Blog Post 3.

Race. According to ole’ Merriam Webster, the definition of race states, ‘a category of humankind that shares certain distinctive physical traits.’ Interestingly enough, the American Anthropological Association (AAA) suggests that the idea of “race” has always carried more meanings than mere physical differences, which I believe resonates with most of us. Well, actually, perhaps I should just speak for myself on this one. Resonates with me. Although ‘race’ was originally coined to distinguish physical traits amongst humans, the word ‘race’ has become undeniably universal in terms of identifying different groups of people. When you think of the word, ‘race’, (Okay, again, when I think of the word ‘race’) my mind tends to jump to specific groups of people that embody, not only a different skin color, but different beliefs, values, cultural habits, etc. However, there are no differences, biologically, amongst humans. Society, unfortunately, has led us to think that initially-that there are distinctive, biological differences amongst people. That tends to be the issue when describing this to someone who is unfamiliar with the topic.


Being an Interdisciplinary Studies major, I’ve been able to take a handful of classes that have touched upon this topic. Even with a relative background knowledge of the topic, I still tend to associate race as a difference in humans that surpasses just physical appearance, at times. However, I know that, biologically we are all the same. Yes, there’s variations in humans but internally, for the most part, we are the same. I think the tricky part about explaining this topic, would mainly be trying to break society’s definition of race. Fortunately for me, I grew up in a household that accepted everyone and anyone, regardless of their skin color. However, that’s not necessarily true for everyone. There remains several people in the world today who see a different skin color as a divider between that person and themselves. Which, I feel like is the reason it may be tough to really conceptualize the idea of one, unified sense of humankind. When ideas have been passed down from generation to generation, it often times is seemingly trickier to break that thought mold.


Regarding the articles we had to read- I thought they were both pretty interesting. However, even more so I thought it was nice that they were easy to read and comprehend. I think that having the ability to reference either of these articles, especially the American Anthropology Association perspective, would make describing this topic a little bit easier. Which, maybe this sounds relatively nerdy but I get excited that the general population has access to this kind of material. Now, granted, it may not be the type of information that people are really going out of their way to find on your average Friday but both of these associations do a great job at explaining this topic in layman’s terms. Well, at least I think so. I especially found the third paragraph in the AAPA Statement on Biological Aspects of Race, interesting because it talks about the nonexistence of ‘pure races’. That’s literally never existed and yet, for some people, that’s a common belief.


Race to me really is such an interesting topic because it’s somehow managed to become so subjective. So many different people have so many varying opinions on the subject.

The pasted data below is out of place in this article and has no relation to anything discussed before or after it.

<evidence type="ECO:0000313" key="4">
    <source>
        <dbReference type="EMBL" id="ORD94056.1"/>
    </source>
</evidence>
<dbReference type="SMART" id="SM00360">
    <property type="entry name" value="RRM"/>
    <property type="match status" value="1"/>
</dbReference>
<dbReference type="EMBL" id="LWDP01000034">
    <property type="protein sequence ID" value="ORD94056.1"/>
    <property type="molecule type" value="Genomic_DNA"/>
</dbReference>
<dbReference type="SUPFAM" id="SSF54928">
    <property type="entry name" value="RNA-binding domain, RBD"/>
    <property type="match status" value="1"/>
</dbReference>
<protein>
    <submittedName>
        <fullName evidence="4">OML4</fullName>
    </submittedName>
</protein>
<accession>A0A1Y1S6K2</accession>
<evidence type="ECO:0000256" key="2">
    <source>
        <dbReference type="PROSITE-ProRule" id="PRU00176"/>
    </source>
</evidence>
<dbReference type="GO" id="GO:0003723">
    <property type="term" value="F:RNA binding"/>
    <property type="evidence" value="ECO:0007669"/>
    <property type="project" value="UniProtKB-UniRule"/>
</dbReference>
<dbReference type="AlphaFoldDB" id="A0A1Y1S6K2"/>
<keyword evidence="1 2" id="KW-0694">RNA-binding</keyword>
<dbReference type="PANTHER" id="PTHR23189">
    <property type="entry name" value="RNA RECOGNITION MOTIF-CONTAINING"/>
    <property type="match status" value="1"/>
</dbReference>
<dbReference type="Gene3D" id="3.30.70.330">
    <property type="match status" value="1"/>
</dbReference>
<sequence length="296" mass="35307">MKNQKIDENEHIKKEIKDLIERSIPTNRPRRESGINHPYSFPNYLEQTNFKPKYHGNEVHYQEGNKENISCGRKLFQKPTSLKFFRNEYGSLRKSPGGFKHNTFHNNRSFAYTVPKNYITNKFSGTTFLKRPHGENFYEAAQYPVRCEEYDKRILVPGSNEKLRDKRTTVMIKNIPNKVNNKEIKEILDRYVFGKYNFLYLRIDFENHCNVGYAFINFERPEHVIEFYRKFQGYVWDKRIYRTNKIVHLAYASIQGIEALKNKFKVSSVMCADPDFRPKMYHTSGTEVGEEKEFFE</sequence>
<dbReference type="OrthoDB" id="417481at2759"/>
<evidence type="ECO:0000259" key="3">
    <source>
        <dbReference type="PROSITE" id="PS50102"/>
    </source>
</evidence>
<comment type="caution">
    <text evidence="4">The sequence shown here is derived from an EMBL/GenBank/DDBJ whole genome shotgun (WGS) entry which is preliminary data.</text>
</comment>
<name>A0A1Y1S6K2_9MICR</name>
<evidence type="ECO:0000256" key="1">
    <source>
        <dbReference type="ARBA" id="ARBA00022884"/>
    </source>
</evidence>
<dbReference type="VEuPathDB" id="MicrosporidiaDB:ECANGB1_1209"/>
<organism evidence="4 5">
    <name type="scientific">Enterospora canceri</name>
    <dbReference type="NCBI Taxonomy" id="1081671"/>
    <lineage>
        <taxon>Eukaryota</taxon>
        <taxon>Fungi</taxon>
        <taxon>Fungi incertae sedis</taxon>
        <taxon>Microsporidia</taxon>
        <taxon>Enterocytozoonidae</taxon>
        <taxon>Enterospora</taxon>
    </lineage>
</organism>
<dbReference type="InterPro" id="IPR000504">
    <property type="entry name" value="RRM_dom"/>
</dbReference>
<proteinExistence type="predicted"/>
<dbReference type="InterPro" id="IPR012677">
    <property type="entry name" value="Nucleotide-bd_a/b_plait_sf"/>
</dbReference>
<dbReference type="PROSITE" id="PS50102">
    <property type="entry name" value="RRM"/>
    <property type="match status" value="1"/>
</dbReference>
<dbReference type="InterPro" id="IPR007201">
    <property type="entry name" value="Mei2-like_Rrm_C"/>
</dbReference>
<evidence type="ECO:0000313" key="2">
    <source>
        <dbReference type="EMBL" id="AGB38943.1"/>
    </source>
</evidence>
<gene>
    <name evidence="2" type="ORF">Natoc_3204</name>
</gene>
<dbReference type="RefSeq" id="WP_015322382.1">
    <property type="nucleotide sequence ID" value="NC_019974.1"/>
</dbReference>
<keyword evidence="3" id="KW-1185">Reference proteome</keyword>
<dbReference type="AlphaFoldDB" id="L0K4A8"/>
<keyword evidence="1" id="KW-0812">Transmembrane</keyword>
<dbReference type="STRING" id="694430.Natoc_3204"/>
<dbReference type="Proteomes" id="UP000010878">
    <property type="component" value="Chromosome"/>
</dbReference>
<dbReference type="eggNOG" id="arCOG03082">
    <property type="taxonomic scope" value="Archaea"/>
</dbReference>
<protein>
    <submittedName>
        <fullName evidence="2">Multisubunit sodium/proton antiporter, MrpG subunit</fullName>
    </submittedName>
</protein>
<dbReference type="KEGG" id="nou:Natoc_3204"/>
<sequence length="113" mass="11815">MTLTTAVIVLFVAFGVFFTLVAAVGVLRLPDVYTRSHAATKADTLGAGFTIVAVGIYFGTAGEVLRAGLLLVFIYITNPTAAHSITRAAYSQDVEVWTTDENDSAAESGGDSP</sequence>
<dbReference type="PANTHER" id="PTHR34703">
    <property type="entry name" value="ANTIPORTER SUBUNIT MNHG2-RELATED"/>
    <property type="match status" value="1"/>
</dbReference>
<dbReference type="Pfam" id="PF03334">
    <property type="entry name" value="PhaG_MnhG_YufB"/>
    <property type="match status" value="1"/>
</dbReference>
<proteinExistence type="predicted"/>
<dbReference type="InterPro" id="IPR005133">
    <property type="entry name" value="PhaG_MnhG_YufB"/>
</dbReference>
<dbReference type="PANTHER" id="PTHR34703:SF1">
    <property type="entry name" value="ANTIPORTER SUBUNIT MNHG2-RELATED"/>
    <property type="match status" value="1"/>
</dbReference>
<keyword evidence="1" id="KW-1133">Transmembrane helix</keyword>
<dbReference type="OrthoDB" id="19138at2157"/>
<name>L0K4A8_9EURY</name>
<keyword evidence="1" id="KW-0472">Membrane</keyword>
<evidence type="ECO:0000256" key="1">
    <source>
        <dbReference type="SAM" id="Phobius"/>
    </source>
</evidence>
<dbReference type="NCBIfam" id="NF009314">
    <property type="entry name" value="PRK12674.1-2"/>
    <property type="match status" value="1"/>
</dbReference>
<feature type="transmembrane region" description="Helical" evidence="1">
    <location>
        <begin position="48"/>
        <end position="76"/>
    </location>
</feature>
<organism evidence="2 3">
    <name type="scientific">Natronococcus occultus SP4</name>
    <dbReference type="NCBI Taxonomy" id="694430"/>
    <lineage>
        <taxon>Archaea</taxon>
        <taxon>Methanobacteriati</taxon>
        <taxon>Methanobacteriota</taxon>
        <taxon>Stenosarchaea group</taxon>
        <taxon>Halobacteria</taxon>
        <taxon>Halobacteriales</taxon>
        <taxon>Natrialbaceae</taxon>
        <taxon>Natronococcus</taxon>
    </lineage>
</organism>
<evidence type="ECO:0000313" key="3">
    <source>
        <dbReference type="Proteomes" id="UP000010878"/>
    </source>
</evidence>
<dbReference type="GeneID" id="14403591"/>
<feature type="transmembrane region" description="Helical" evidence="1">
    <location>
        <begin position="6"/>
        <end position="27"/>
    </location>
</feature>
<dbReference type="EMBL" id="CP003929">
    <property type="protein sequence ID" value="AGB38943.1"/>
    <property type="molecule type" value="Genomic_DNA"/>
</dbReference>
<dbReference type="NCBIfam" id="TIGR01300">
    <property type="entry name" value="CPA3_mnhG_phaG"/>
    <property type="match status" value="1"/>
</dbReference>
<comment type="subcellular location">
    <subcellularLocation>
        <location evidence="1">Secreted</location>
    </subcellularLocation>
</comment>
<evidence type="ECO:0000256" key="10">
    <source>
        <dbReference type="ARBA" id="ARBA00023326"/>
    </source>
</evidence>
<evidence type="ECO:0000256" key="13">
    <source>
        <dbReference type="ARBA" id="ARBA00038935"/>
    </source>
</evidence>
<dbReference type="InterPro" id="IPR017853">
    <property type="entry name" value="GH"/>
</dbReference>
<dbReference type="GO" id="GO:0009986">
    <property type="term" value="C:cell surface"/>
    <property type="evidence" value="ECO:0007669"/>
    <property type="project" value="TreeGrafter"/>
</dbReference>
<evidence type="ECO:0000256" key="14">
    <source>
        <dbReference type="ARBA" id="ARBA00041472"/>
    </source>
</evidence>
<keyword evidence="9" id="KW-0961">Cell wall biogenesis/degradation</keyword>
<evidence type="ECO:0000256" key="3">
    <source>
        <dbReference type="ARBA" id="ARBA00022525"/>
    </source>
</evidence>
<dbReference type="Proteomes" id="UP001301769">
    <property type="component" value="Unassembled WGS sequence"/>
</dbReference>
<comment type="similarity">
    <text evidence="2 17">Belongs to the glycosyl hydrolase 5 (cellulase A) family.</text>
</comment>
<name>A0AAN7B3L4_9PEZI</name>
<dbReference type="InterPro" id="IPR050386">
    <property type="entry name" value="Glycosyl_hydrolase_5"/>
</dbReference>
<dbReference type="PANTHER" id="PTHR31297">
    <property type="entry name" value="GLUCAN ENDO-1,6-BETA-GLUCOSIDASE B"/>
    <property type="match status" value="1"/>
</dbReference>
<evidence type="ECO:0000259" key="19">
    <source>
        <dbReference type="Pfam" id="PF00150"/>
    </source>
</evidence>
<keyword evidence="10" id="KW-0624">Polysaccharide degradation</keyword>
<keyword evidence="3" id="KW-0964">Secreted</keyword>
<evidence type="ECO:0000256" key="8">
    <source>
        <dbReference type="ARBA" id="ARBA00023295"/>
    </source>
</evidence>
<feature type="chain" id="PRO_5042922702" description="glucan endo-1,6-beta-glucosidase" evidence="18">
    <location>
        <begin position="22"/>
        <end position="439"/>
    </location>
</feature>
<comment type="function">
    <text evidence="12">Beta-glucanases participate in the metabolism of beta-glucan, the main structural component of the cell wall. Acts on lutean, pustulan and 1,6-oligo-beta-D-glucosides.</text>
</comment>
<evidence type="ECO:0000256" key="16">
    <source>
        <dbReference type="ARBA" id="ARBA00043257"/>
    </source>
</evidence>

2 thoughts on “Blog Post 3.

  1. Hi,

    I like that you described what race means to you and I agree that initially, most people use race as a way to distinguish groups of people. This can be easily observed when you fill out a form and it asks you to indicate your race. Perhaps this type of language should be altered, as the readings suggested, to be more accurate. Instead, it could say origin, or even geographical origin to be more specific. I also agree that educating someone on the non-existence of race can be difficult depending on the type of household that they grew up in. Even in a household where all different “races” are accepted, there still may be stereotyping. For example, the notion that all Italian families are loud or that all Middle Eastern people are tan. Those stereotypes that are non-offensive and completely harmless can also contribute to the idea that there are biological differences among races which we now know to be untrue.

  2. also find it hard to break away from the common beliefs on race, that these clusters of physical traits somehow correlate one’s personality or preferences. I also grew up in a family that accepted everyone and I am very grateful for that. To judge others solely on their skin color really closes the world off and makes it impossible to connect with a lot of truly wonderful people. It either seems exhausting to constant be on guard when interacting with someone you perceive as different or incredibly lazy to make faceless assumptions without taking the time and effort to find more about a person. I worry that I still make assumptions and generalizations despite the fact that I know them not to be true. When I’m friends and family we often joke about the generalizations that our races have been assigned. I’m mixed race Asian and Caucasian and I have friends of many other races. Though this can be a fun conversation I sometimes wonder what it means. Partially it’s a way to laugh at the people that act differently towards us. Is it also defensive? Are we actually hurt by the casual racism and this is an attempt to laugh it off? Do we sort of believe the things supposably dismissing? Is it part of pride? Are we boosting about the traits our race supposably gifted us with? It’s interesting to think about what our race actually means to us and what it would be like if it wasn’t one of our main identifiers.

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